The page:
Speaking of Rowdy, the laceration under his eye is almost healed up, just as I thought it would be. He just has a line where there is no hair. I am very relieved it has healed so well and I will NEVER leave a wheelbarrow where it does not belong again.
So, our trial this past weekend was fraught with tribulation. I was in Dayton, in a new place and pretty much in a new level in standard, since we had only had one run in excellent previous to this trial. So maybe my nerves contributed to our crummy showing. Maybe. Probably. Though another contributing factor was likely the fact that Grover really had had no exercise since Thursday evening, or at least exercise like he is accustomed to having. Anyway, our first run on Saturday was around 12:30 pm and it was pretty much a disaster, debacle, whatever. It all went off the rails at the weave poles and then Grover bounced off the table a couple times and went to investigate the judge as he was giving us our table count. The dog has to jump up onto the table and stay while the judge counts down slowly from 5.....The judge was pretty close by and counting loudly. Yeah, we need to practice that. We were redeemed in open jumpers, though, later that afternoon, with a qualifying run and a first place . Our first leg of our open jumpers title. Sunday's X Std run was better than Saturday's but no Q. And Sunday's jumpers was as bad as Saturday's std.
<<<< This is our Excellent Standard course from Sunday. I have marked the obstacles, except the jumps, and put in arrows to make it easier to see what sequence we had to follow. As a handler, I have 8 minutes, along with everyone else, to walk the course and memorize it and plan how I will run it. My dog will not see it until we are called into the ring for our turn. There were 20 obstacles in this course. At the excellent level, we are allowed no mistakes. Grover and I are not at the no mistakes level just yet. But we'll work on it.
We will be enjoying the first corn from our garden this evening, along with BLTs with tomatoes from our garden. We have managed to keep the raccoons from returning, so far. I hope they continue to stay away. I think Sam and I will be eating a lot of corn in the next week or so. Can't let it go to waste and I'm not sure there is enough to freeze.
Meanwhile, the squash and pumpkins are taking over. They have grown through the fences into the agility practice field. I thought this squash flower along with the weeds and huge squash leaves was pretty.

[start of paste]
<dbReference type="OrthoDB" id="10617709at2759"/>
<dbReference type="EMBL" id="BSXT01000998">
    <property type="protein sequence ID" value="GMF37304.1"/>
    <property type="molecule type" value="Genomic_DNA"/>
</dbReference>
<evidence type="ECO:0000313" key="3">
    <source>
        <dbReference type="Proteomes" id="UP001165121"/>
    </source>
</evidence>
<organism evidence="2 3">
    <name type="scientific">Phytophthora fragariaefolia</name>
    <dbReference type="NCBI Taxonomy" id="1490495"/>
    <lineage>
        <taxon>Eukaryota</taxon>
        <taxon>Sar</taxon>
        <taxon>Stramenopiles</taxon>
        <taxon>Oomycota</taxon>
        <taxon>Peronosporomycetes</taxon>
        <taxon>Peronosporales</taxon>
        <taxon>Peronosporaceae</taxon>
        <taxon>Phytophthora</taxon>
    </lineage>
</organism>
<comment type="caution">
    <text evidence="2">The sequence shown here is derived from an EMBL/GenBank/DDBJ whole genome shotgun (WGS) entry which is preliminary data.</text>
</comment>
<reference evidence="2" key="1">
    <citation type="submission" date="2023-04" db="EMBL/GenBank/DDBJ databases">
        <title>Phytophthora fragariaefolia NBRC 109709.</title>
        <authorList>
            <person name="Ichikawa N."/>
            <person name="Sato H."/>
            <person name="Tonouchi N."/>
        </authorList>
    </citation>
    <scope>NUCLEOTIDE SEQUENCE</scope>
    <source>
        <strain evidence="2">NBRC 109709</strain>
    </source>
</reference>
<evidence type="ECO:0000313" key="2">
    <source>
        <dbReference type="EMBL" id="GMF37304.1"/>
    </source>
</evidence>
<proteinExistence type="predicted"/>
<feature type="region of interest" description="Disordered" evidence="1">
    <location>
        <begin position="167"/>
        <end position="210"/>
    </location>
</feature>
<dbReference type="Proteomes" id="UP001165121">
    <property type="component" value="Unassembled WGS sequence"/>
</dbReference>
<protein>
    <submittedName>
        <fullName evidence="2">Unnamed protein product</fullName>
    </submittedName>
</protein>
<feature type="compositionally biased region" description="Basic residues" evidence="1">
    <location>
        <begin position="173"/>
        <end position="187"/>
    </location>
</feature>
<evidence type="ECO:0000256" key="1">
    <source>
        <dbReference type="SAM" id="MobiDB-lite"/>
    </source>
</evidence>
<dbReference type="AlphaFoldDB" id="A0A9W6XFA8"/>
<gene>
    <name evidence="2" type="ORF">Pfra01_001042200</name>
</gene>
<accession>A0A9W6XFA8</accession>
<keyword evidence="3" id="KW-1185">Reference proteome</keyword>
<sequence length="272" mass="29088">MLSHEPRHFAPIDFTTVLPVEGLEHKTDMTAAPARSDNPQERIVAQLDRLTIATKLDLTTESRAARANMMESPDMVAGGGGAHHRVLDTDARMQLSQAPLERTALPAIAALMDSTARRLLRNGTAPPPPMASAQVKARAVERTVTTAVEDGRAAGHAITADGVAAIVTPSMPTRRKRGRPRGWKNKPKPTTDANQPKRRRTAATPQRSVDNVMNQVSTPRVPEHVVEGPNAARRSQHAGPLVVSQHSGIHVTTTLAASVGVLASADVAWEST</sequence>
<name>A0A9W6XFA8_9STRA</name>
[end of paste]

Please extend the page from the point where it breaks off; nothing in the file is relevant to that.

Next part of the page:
Cria shenanigans. Always cute. This is Trillium's cria. She continues to nurse from both her mother and her great-grandmother. She's a pistol.
Here are the 5 girls in the pasture across from the guest house. They have an acre and an 8' X 16' run in building for shelter. Can you notice that the floor in this building is spotless? These girls have not fouled this building in years. The 3 males have a building a little bigger than this and it looks like a pit toilet and smells like one, despite constant scooping. That's why they will never get moved into this pasture. Once someone starts eliminating in the building, they will all do it.
The only project I have finished in the past week is this pair of socks. I have a pair of fingerless mitts on the needles now using yarn leftover from a sweater I knit from my alpaca/wool handdyed yarn. I need to knit up several pairs of mitts if I can before winter. They sell quite well at the Christmas Festival and are very quick to knit. I am also in the process of warping my big loom for a gift project, so I'll share that when I can.
Upcoming events for Sept: our Annual Labor Day weekend party, which will be at the farm on Saturday Sept 5 starting around 3 pm. If you are reading this, you are invited. On Sept 6th, Sam leaves for a hunting trip in Idaho. On the12th and 13th, Grover and I have a trial in Zanesville. On Sept 19th and 20th, I will be a vendor at the Wool Gathering in
Yellow Springs Ohio. Looks like September will be a busy month for me.
|What a face!|